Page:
Muslim activist Maryam Lee is a highly controversial figure in Malaysia, she is also been harassed and placed under investigation by the religious authorities. Her crime? Speaking out about her decision to stop wearing the hijab and criticizing what she sees as institutional patriarchy in Islam.
Most in Muslim-majority Malaysia follow a moderate form of the religion and wearing a headscarf, known locally as a “tudung” and used to cover the head and neck, is not mandatory.
But experts say the nation has become more conservative in recent years and today, most Muslim women wear one.
Ms Maryam, who was made to wear a headscarf from the age of nine, says she realized in her mid-20s that she was conforming to a social expectation rather than a religious requirement and decided to remove it.
“All my life, I had been told that (wearing the headscarf) is mandatory and if I don’t wear it, it is sinful. And then I found out that it actually wasn’t, so I felt very cheated – like all your life you have been told one thing, and it turns out to be a lie,” she explains.
It was a difficult personal decision but when she went public, detailing her story in her book Unveiling Choice, she faced a vitriolic backlash and death threats.
Encouraging women to “de-hijab”
Malaysia’s religious affairs minister expressed concern and she was hauled in for questioning under a law against insulting Islam – the country has a dual-track legal system, with Muslim citizens subject to syariah laws in certain areas.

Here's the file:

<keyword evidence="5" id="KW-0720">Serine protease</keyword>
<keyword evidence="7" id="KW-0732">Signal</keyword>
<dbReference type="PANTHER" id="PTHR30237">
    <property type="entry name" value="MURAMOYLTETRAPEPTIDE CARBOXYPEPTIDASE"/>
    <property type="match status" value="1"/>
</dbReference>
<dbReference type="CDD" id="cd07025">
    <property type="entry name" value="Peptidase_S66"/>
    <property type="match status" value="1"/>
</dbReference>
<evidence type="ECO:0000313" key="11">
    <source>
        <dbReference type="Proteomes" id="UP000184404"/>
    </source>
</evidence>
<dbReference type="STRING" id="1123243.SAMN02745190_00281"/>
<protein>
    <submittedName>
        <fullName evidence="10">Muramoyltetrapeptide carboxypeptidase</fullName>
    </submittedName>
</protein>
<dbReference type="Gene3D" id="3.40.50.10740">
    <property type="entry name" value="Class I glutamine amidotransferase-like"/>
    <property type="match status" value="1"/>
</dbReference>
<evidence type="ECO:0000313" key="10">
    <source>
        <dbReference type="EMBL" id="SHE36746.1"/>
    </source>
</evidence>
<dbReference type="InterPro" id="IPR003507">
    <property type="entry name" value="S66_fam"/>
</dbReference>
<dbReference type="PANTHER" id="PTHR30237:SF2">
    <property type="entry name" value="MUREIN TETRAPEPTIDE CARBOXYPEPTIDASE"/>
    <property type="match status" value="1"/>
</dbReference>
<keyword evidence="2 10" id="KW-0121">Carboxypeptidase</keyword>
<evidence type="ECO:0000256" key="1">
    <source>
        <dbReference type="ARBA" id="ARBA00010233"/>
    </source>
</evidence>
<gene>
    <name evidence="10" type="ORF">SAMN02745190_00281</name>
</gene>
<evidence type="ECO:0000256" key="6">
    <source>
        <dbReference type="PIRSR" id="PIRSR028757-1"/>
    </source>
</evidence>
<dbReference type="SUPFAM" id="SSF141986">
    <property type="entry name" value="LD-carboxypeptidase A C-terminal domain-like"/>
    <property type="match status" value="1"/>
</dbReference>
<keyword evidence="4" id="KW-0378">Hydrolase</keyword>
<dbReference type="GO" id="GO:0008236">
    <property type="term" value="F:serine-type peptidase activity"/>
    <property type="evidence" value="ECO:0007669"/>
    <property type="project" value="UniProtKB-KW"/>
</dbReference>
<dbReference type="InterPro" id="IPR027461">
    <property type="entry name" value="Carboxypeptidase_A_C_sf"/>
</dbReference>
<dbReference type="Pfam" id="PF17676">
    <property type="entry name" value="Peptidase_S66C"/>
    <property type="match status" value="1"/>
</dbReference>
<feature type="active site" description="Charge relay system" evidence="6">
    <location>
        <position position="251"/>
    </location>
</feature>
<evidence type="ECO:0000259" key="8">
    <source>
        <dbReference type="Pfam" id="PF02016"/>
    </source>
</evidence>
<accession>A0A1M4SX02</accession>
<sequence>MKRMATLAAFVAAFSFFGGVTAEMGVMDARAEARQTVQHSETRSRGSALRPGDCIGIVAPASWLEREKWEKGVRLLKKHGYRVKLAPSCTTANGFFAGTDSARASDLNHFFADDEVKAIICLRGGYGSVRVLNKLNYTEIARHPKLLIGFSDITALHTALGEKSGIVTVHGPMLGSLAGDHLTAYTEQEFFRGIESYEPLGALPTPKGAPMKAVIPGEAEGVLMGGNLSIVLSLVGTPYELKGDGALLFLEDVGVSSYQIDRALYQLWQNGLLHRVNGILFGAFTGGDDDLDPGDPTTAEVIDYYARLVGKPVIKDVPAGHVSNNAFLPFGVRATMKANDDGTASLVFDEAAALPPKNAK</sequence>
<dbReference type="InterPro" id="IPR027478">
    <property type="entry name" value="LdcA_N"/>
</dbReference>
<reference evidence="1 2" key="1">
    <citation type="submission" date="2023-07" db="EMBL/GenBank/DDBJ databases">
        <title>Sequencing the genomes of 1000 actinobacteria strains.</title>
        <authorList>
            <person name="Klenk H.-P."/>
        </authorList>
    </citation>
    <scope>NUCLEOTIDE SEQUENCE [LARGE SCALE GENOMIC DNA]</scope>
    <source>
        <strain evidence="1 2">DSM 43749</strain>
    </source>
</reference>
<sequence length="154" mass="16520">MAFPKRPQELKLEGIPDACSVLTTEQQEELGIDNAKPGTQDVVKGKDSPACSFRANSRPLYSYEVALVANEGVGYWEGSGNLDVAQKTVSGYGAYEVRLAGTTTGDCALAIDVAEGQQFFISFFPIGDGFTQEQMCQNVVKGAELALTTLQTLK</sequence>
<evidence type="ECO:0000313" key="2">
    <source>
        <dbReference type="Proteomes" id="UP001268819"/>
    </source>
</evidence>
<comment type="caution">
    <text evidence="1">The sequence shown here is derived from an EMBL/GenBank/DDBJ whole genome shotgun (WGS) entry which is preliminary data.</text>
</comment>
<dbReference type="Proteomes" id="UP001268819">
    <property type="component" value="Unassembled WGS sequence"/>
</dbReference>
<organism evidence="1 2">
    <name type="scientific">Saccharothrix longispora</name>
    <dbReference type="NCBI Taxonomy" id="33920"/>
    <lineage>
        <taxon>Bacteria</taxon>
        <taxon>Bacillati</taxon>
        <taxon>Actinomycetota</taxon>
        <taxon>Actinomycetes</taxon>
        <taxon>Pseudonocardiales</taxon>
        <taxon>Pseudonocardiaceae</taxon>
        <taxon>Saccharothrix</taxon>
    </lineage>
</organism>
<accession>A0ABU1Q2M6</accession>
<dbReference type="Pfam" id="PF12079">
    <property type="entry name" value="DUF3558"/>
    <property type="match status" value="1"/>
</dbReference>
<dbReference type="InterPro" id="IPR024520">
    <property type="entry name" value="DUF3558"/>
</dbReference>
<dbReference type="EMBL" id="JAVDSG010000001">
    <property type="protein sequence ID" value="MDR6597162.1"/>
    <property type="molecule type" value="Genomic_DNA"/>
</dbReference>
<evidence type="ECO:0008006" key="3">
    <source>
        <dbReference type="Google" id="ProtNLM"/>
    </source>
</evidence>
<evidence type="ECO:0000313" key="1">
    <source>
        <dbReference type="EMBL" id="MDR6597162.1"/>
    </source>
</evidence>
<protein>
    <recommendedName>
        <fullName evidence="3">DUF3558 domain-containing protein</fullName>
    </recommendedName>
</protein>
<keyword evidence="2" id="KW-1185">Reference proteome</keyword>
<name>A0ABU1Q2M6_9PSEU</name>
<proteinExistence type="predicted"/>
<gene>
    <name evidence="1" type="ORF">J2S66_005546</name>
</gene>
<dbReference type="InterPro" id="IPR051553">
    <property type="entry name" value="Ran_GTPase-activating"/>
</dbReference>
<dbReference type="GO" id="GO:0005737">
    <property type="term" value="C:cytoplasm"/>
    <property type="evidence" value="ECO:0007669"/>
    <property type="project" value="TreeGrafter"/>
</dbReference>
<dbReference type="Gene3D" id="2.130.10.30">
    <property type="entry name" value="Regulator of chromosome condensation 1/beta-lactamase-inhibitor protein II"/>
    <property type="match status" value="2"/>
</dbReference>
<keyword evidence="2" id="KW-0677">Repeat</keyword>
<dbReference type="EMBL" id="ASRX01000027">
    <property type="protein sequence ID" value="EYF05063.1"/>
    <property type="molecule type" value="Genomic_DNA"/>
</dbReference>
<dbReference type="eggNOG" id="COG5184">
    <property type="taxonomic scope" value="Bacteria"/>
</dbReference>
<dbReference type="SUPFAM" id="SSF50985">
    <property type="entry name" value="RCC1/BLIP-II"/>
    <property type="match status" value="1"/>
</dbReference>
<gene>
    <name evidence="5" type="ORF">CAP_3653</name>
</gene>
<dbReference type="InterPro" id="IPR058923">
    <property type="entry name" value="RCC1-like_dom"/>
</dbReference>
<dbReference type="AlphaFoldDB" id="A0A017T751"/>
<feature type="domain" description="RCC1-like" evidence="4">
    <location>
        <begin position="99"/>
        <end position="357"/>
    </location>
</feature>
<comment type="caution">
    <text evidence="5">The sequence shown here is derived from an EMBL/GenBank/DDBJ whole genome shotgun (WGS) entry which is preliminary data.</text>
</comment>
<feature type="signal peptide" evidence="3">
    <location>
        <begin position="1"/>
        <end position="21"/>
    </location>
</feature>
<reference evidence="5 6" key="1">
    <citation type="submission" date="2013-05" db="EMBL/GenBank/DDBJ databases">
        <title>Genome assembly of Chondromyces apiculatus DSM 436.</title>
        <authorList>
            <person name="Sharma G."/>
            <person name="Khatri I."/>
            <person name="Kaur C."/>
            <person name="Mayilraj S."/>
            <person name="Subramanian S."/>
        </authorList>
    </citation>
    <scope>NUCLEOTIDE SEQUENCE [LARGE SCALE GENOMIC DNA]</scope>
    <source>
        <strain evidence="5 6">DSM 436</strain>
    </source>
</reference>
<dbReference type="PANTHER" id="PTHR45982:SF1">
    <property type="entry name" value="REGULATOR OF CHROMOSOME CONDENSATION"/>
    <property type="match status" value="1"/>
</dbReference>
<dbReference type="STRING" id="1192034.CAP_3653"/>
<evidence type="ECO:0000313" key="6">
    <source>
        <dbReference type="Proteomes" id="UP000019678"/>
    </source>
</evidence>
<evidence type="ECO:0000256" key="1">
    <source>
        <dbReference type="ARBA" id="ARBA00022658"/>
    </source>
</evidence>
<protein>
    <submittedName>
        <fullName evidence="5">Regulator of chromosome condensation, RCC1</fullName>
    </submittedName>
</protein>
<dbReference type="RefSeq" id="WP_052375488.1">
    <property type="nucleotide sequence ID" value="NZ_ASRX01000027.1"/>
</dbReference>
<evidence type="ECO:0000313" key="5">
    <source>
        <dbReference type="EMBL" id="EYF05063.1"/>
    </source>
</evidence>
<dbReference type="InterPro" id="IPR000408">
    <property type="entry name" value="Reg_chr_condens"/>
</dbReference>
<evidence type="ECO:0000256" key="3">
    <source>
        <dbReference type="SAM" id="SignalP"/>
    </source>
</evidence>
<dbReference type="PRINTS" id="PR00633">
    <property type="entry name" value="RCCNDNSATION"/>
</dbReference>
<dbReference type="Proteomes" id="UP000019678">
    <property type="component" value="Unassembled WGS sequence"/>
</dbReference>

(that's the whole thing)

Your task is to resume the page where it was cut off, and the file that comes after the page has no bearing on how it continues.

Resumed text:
Ms Maryam believes officials were concerned she was encouraging other women to “de-hijab”, but insists this is not the case. “I’m not telling women what to think. I’m asking them to revisit certain assumptions and certain theories that have been taught to them over the years,” the 28-year-old says.
“Even without legal criminalisation, women are facing social criminalisation when they want to take (the hijab) off,” she says, adding that women like her are in a “jail of society’s expectation”.
To mark the release of her book, which she describes as a story of resistance against patriarchy in religion and wider society, she took part in a talk called Malay Women And De-Hijabbing, which fuelled the furore against her.
Wearing a hijabs controversial
Head coverings differ around the Muslim world, from scarves that leave the face visible to the niqab that leaves the areas around the eyes clear and the all-concealing burqa with just a mesh screen to see through.
In the West, they remain controversial amid debates over freedom of religious expression and Muslim women’s rights – France does not allow students to wear hijabs in schools and, along with Belgium, Denmark, Austria and the Netherlands, has a total ban on wearing the niqab or burqa in public.
Muslim women in Malaysia, which is more than 60 per cent Muslim but is also home to large ethnic Chinese and Indian minorities, wear a headscarf that covers the hair and chest, though it is not legally required.
Critics say this expectation of modesty was not the case a generation ago and is a result of the greater influence of increasingly vocal religious hardliners.
Ms Maryam has been targeted by angry zealots but has also been hailed as the voice of the modern Malaysian woman by some in the social media generation keen to express their individuality as well as their faith.